The Minnesota Milk Producers Association supports the recent Minnesota Pollution Control Agency (MPCA) action to add value to the Minnesota Agricultural Water Quality Certification Program (MAWQCP).
This week, MPCA informed the Minnesota Department of Agriculture that participants in the program would be first in line for feedlot permitting and that time would be reduced in manure management plan preparation, while still enhancing water quality.
Dairy farmers share the governor's goal for quality water and healthy soils, and support voluntary programs like MAWQCP. The recent MPCA announcement will encourage program sign-up and make it easier for new farmers and those expanding their farms to improve water quality.
"Voluntary programs with clear incentives for farmers and scientific benefits for the environment are most likely to be quickly adopted by farmers," said Pat Lunemann, Minnesota Milk's president and a dairy farmer from Clarissa, Minn. "We look forward to the integration of these voluntary requirements into current MPCA rules, rewarding those farmers going the distance for the planet just in time for tomorrow's celebration of Earth Day."
Minnesota Milk invites a continued dialogue with MPCA on enhancing the MAWQCP to continue adding value to dairy farms, eliminating unintended consequences from rule changes that could affect new and younger farmers. Cooperation can also help ensure farmers whose animals' manure is applied to land they do not own can receive equal benefits in the program.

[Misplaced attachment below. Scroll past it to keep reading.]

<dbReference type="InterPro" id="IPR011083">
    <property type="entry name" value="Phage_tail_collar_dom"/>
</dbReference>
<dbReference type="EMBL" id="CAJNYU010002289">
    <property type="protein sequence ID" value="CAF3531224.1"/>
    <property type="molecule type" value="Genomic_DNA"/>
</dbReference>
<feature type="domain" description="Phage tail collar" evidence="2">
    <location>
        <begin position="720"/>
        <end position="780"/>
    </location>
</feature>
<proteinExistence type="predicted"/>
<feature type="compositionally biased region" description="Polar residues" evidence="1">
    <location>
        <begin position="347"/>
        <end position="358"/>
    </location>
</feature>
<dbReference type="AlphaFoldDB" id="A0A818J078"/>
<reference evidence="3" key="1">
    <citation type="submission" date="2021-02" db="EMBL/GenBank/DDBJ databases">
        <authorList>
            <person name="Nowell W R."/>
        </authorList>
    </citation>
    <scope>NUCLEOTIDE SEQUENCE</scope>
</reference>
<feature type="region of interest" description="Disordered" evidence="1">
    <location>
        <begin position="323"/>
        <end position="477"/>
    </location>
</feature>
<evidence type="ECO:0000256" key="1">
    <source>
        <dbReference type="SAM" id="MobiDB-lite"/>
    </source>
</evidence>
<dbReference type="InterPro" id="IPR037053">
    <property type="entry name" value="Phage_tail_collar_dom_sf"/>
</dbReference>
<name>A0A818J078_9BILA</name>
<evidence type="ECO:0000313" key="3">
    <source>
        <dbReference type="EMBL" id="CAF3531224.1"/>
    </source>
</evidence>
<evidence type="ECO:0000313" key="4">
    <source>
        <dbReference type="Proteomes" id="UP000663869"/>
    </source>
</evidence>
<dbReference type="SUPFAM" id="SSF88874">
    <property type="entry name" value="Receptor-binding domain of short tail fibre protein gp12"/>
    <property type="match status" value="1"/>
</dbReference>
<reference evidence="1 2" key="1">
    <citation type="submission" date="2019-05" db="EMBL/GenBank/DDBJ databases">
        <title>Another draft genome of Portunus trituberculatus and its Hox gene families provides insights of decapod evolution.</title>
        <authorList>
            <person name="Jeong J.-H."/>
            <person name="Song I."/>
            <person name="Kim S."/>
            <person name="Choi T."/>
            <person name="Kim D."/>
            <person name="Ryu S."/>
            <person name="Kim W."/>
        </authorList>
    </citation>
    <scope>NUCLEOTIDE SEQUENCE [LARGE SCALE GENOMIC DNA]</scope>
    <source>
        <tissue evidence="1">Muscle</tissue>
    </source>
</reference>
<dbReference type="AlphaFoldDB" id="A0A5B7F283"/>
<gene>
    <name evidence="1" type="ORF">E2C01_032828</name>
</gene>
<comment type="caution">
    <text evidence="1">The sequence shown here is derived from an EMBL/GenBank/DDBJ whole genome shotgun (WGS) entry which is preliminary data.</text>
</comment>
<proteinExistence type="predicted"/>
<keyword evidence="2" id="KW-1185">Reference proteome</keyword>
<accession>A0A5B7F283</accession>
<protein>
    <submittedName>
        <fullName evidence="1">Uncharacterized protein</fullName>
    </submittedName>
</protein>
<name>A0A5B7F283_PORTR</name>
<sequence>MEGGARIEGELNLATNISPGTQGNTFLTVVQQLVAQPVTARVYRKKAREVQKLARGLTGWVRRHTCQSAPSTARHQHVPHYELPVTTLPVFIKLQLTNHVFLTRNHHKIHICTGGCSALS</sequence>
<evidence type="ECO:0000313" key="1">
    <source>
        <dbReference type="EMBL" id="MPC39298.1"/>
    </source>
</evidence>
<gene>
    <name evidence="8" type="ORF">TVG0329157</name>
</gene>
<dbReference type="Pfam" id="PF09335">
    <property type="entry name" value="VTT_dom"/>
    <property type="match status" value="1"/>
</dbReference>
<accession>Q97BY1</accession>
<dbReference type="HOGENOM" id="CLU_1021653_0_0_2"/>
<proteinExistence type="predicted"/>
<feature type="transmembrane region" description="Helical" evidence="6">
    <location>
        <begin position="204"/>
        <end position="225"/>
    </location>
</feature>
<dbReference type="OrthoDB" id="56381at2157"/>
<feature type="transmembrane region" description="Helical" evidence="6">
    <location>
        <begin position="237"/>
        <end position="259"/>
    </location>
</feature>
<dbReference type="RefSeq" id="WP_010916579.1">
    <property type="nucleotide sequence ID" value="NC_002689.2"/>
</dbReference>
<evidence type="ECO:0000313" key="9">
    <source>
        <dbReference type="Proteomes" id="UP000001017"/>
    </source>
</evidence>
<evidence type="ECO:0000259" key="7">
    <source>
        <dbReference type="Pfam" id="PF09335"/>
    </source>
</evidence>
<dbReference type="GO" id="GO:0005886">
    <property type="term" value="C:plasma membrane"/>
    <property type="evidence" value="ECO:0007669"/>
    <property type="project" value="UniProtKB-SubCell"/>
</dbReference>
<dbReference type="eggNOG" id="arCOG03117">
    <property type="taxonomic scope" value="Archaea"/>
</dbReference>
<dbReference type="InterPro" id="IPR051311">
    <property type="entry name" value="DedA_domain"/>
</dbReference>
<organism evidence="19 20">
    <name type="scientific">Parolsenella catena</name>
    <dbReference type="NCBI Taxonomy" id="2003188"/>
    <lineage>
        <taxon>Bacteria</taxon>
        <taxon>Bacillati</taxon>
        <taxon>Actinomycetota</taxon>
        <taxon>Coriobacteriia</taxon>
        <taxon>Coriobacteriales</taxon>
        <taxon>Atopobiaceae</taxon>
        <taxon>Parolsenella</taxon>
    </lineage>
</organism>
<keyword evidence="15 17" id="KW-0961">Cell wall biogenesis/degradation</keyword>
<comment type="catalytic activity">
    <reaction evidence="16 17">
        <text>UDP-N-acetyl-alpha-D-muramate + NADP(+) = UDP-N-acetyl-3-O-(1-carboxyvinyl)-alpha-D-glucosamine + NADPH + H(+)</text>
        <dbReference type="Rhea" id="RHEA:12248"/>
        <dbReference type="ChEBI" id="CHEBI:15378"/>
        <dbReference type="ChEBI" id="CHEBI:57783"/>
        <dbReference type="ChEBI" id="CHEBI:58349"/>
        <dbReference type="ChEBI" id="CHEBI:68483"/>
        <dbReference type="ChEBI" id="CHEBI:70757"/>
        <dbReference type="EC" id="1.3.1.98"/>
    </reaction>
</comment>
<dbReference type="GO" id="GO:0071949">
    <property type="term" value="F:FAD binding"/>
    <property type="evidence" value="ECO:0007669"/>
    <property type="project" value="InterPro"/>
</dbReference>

More than 100 farms in Minnesota, many of them dairy farms, have qualified for the MAWQCP. Their participation shows an individual commitment to conservation practices that protect Minnesota's lakes, rivers and streams. Minnesota Milk previously established voluntary environmental stewardship programs, including the Five-Star Dairies program, showing the use of alfalfa and other forage crops provide big benefits to the soil and the state.
"Our board applauds MPCA Commissioner John Linc Stine, MDA Commissioner Dave Frederickson and their staffs for working across departments to create a win-win situation for farmers and the environment," said dairy farmer Greg Jans, Minnesota Milk policy committee chair, Grove City, Minn. "We encourage all regulatory bodies to mimic the collaboration seen in these two agencies in order to support their own missions and make the best use of taxpayer dollars."